• With: Tim Pawlenty, former Minnesota governor

    This is a rush transcript from "Your World," April 5, 2012. This copy may not be in its final form and may be updated.

    NEIL CAVUTO, HOST OF "YOUR WORLD": To the campaign trail. There's a new poll that puts Mitt Romney five points ahead of Rick Santorum in the former senator's own home state of Pennsylvania. Santorum is currently taking a four-day break as Governor Romney looks for that knockout punch, holding two events in Pennsylvania today.

    Former GOP presidential candidate Tim Pawlenty, who says it is actually time for Rick to just let go. I suspect, Governor, that if the polls keep looking like this, he will let go. He will let go. What do you say?

    TIM PAWLENTY (R), FORMER MINNESOTA GOVERNOR: Well, it is Pennsylvania.

    And, naturally, we on the Romney campaign -- and I think most observers would expect Rick Santorum to win his home state. The polls bounce around a little bit. The one that you highlight is promising. But we still expect Rick Santorum to win his home state. And if he can’t, that’s a pretty big signal about the state of his campaign.

    But I think it is time more broadly, Neil, for him to get real. He is not going to be the Republican nominee. Mitt Romney is. And by continuing his campaign in the manner that he is, he is delaying the day where the conservative movement, the Republican Party can better unify and get better prepared to defeat Barack Obama.

    CAVUTO: But don't you think that risks looking bad, Governor, to sort of force a player out of the race or to try to strongly urge a player out of the race? After all, Mitt Romney, he might have the most delegates, in fact, double the delegates that Senator Santorum has, but he is still well shy, that is Governor Romney, of the delegates he needs. So what is the rush?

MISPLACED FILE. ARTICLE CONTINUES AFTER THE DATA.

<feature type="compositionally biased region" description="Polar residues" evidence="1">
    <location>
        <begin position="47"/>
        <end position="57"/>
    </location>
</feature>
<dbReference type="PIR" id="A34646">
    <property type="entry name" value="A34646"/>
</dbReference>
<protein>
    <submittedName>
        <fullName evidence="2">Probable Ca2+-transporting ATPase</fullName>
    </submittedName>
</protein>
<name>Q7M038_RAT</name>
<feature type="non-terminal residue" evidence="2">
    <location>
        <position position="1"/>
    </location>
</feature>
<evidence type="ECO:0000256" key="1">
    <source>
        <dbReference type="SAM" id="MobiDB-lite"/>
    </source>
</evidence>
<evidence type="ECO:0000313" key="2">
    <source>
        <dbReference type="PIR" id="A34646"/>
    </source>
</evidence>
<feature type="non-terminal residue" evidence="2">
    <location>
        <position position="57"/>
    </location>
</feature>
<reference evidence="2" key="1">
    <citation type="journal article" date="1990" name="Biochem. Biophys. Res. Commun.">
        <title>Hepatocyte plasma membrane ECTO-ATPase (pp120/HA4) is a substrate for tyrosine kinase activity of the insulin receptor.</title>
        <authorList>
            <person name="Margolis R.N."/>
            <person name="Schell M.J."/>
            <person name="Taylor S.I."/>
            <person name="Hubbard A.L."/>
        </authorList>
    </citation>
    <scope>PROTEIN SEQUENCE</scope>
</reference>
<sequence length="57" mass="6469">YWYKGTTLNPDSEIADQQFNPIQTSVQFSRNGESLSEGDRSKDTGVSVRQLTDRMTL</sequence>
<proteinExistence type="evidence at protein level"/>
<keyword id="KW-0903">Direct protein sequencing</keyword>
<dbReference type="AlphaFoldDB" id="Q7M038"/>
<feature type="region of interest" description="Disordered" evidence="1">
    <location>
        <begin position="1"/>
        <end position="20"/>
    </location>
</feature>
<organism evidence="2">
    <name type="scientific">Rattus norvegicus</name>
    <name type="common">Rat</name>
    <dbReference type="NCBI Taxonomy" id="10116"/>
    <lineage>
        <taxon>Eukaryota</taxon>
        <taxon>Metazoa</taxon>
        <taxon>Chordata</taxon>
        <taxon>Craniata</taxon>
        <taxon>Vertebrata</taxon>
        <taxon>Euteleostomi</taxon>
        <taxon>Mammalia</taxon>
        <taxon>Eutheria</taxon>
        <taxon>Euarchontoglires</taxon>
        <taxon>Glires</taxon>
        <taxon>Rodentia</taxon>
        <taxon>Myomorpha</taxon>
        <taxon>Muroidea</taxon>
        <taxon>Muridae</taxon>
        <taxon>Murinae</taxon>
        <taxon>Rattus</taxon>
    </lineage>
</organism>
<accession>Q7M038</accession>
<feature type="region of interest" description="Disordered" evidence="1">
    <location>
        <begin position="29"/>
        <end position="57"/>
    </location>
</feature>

PAWLENTY: Well, a couple of things.

    One is Rick Santorum would have to win somewhere around 70 percent of all the remaining delegates to get close to being the nominee. That is simply not going to happen.

    (CROSSTALK)

    CAVUTO: Or he could hope to rob Governor Mitt Romney of clinching the 1,144 he will need by the convention. He could do that. Right?

    PAWLENTY: Well, Mitt Romney is almost certain to get the 1,144. Look, it is not our place to tell people when to get out.

    (CROSSTALK)

    CAVUTO: But you just did. You just did. Right?

    PAWLENTY: Well, if you set aside the spin, it is pretty clear that numerically and practically Mitt Romney is going to be the nominee.

    So then the question becomes, what's the point of the continuation of the Santorum or Newt Gingrich campaigns? If you are interested in not the particulars of those campaigns, but defeating President Obama and uniting the conservative cause, advancing the Republican agenda, and supporting our ultimate and likely nominee, Mitt Romney, the sooner the better.